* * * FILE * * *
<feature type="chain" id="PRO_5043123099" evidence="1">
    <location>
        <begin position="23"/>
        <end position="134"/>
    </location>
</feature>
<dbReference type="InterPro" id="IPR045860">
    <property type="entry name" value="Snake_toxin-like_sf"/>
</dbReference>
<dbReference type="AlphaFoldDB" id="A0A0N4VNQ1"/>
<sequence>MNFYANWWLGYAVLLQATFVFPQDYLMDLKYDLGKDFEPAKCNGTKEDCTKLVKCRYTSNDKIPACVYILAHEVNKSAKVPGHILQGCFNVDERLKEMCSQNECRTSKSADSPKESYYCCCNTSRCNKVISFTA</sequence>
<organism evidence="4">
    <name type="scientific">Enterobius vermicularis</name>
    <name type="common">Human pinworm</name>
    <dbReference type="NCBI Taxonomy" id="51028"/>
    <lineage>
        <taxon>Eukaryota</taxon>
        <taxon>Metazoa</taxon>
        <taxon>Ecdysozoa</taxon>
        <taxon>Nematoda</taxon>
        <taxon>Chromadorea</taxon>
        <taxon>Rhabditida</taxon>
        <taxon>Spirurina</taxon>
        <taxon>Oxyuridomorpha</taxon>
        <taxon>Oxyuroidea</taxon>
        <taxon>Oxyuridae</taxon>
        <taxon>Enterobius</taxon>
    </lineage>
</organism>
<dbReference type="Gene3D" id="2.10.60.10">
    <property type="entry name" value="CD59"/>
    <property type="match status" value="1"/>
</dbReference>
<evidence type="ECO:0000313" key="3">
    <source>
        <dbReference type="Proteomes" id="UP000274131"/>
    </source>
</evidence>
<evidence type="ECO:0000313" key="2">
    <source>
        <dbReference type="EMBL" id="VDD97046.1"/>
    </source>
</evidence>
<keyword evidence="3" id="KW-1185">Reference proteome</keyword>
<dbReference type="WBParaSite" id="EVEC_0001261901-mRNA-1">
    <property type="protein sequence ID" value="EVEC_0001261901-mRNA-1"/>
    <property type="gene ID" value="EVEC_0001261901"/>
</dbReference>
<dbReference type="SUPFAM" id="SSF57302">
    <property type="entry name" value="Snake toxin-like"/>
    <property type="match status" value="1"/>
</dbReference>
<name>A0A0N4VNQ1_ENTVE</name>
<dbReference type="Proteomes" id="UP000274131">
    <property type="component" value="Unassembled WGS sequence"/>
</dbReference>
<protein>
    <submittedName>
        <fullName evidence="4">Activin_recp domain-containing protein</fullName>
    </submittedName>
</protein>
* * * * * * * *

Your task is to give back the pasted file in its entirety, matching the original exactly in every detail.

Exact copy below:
<feature type="chain" id="PRO_5043123099" evidence="1">
    <location>
        <begin position="23"/>
        <end position="134"/>
    </location>
</feature>
<dbReference type="InterPro" id="IPR045860">
    <property type="entry name" value="Snake_toxin-like_sf"/>
</dbReference>
<dbReference type="AlphaFoldDB" id="A0A0N4VNQ1"/>
<sequence>MNFYANWWLGYAVLLQATFVFPQDYLMDLKYDLGKDFEPAKCNGTKEDCTKLVKCRYTSNDKIPACVYILAHEVNKSAKVPGHILQGCFNVDERLKEMCSQNECRTSKSADSPKESYYCCCNTSRCNKVISFTA</sequence>
<organism evidence="4">
    <name type="scientific">Enterobius vermicularis</name>
    <name type="common">Human pinworm</name>
    <dbReference type="NCBI Taxonomy" id="51028"/>
    <lineage>
        <taxon>Eukaryota</taxon>
        <taxon>Metazoa</taxon>
        <taxon>Ecdysozoa</taxon>
        <taxon>Nematoda</taxon>
        <taxon>Chromadorea</taxon>
        <taxon>Rhabditida</taxon>
        <taxon>Spirurina</taxon>
        <taxon>Oxyuridomorpha</taxon>
        <taxon>Oxyuroidea</taxon>
        <taxon>Oxyuridae</taxon>
        <taxon>Enterobius</taxon>
    </lineage>
</organism>
<dbReference type="Gene3D" id="2.10.60.10">
    <property type="entry name" value="CD59"/>
    <property type="match status" value="1"/>
</dbReference>
<evidence type="ECO:0000313" key="3">
    <source>
        <dbReference type="Proteomes" id="UP000274131"/>
    </source>
</evidence>
<evidence type="ECO:0000313" key="2">
    <source>
        <dbReference type="EMBL" id="VDD97046.1"/>
    </source>
</evidence>
<keyword evidence="3" id="KW-1185">Reference proteome</keyword>
<dbReference type="WBParaSite" id="EVEC_0001261901-mRNA-1">
    <property type="protein sequence ID" value="EVEC_0001261901-mRNA-1"/>
    <property type="gene ID" value="EVEC_0001261901"/>
</dbReference>
<dbReference type="SUPFAM" id="SSF57302">
    <property type="entry name" value="Snake toxin-like"/>
    <property type="match status" value="1"/>
</dbReference>
<name>A0A0N4VNQ1_ENTVE</name>
<dbReference type="Proteomes" id="UP000274131">
    <property type="component" value="Unassembled WGS sequence"/>
</dbReference>
<protein>
    <submittedName>
        <fullName evidence="4">Activin_recp domain-containing protein</fullName>
    </submittedName>
</protein>